USC Students for Justice in Palestine

history, analysis, news, and event updates on the struggle for justice in palestine

Abbas Faces Increasing Pressure Over Goldstone Controversy

Posted by uscsjp on October 12, 2009

First, from Democracy Now!:

Palestinian President Abbas Faces Uproar for Aiding US-Israeli Derailment of UN Report on Gaza Assault

“The Security Council has rejected Libya’s request to hold an emergency session on South African Judge Richard Goldstone’s recently released report on Israel’s three-week war on Gaza last winter. Instead, the Council has agreed to advance a regular meeting to address the issues it raises.

The 575-page report by the United Nations fact-finding mission accuses Israel of war crimes and deliberately targeting civilians in Gaza. It also accuses Hamas of indiscriminate rocket fire. The report urges that the UN Security Council refer allegations to the International Criminal Court if either side fails to investigate and prosecute suspects. Some 1,400 Palestinians and thirteen Israelis were killed during the war on Gaza.

Meanwhile, outrage among Palestinians continues to rise over Palestinian Authority President Mahmoud Abbas’s decision to withdraw support for further action in regard to the Goldstone investigation. Last week, Abbas backed the postponement of a vote by the Human Rights Council to send the report to the Security Council for possible action. The decision reportedly came after heavy American and Israeli pressure…”

–Democracy Now!, 8 October, 2009

Also, from The Electronic Intifada:

After Goldstone, Hamas faces fateful choice

“The uproar over the Palestinian Authority’s (PA) collaboration with Israel to bury the Goldstone report, calling for trials of Israeli leaders for war crimes in Gaza, is a political earthquake. The whole political order in place since the 1993 Oslo accords were signed is crumbling. As the initial tremors begin to fade, the same old political structures may appear still to be in place, but they are hollowed out. This unprecedented crisis threatens to topple the US-backed PA leader Mahmoud Abbas, but it also leaves Hamas, the main Palestinian resistance faction, struggling with fateful choices…”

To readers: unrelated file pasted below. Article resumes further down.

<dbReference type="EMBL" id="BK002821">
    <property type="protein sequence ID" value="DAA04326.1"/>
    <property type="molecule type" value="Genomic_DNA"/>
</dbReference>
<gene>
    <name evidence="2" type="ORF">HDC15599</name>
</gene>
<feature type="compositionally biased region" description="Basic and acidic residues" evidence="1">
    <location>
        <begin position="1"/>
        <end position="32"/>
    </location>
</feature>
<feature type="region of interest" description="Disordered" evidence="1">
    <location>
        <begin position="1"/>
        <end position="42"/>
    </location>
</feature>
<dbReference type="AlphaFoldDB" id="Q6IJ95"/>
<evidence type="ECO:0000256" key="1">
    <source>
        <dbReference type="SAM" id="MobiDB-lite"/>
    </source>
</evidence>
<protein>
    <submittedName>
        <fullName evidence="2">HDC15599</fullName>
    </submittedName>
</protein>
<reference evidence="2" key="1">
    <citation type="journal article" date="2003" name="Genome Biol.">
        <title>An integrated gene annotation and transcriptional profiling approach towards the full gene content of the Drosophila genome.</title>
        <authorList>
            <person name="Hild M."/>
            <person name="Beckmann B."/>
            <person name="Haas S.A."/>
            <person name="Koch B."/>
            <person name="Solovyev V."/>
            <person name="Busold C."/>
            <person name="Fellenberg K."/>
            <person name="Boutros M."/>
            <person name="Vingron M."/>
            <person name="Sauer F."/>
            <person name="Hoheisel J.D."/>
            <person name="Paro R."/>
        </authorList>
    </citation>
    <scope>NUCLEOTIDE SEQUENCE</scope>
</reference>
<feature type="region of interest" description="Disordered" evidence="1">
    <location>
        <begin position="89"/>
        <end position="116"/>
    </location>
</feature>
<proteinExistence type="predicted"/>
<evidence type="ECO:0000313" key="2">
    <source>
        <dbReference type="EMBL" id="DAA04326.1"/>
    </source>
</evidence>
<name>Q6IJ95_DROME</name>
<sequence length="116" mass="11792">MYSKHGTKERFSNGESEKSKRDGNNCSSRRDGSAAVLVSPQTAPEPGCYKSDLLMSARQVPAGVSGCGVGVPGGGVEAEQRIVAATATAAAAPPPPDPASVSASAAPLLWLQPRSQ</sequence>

–Ali Abunimah, The Electronic Intifada, 8 October, 2009

Other Recent Articles of Interest from The Electronic Intifada

Oct 12th, 2009: Is Canada more pro-Israel than the US?

Oct 9th, 2009: Israel’s export of occupation police tactics

Oct 8th, 2009: Following al-Aqsa clashes, Israel mulls banning Islamic movement

And, finally, a recent email I received regarding a Modern Language Association (MLA) Resolution on Palestinian literature.

“…For those of you who are MLA members, please consider commenting on Resolution 2008-1, which reads:

Whereas Palestinian literature and culture are legitimate subjects of study;
Whereas the conditions in the occupied territories have been critical in shaping modern Arabic literature generally;
Whereas those teaching and writing about the occupation and about Middle East culture have regularly come under fire from anti- Palestinian groups on extra- academic grounds;
Whereas education at all levels in the occupied territories is being stifled by the occupation;
Be it resolved that the MLA endorse teaching and scholarship about Palestinian culture, support members who come under attack for pursuing such work, and express solidarity with scholars of Palestinian culture.

The balloting period is from November 1 – December 10, but in the meantime, the MLA has set up a members-only space to comment on the resolution at Not surprisingly, there have been plenty of comments–the majority objecting to the resolution with varying degrees of vehemence…”

Thanks to Maggie Galvan for passing the email along.

You can read more about the issue here:

MLA Contemplates Taking a Stand in Support of Scholars of Palestine

“The Modern Language Association’s executive council is considering whether the organization should vote on a resolution expressing solidarity with scholars of Palestinian literature and culture…”

–The Chronicle of Higher Education, 7  January, 2009

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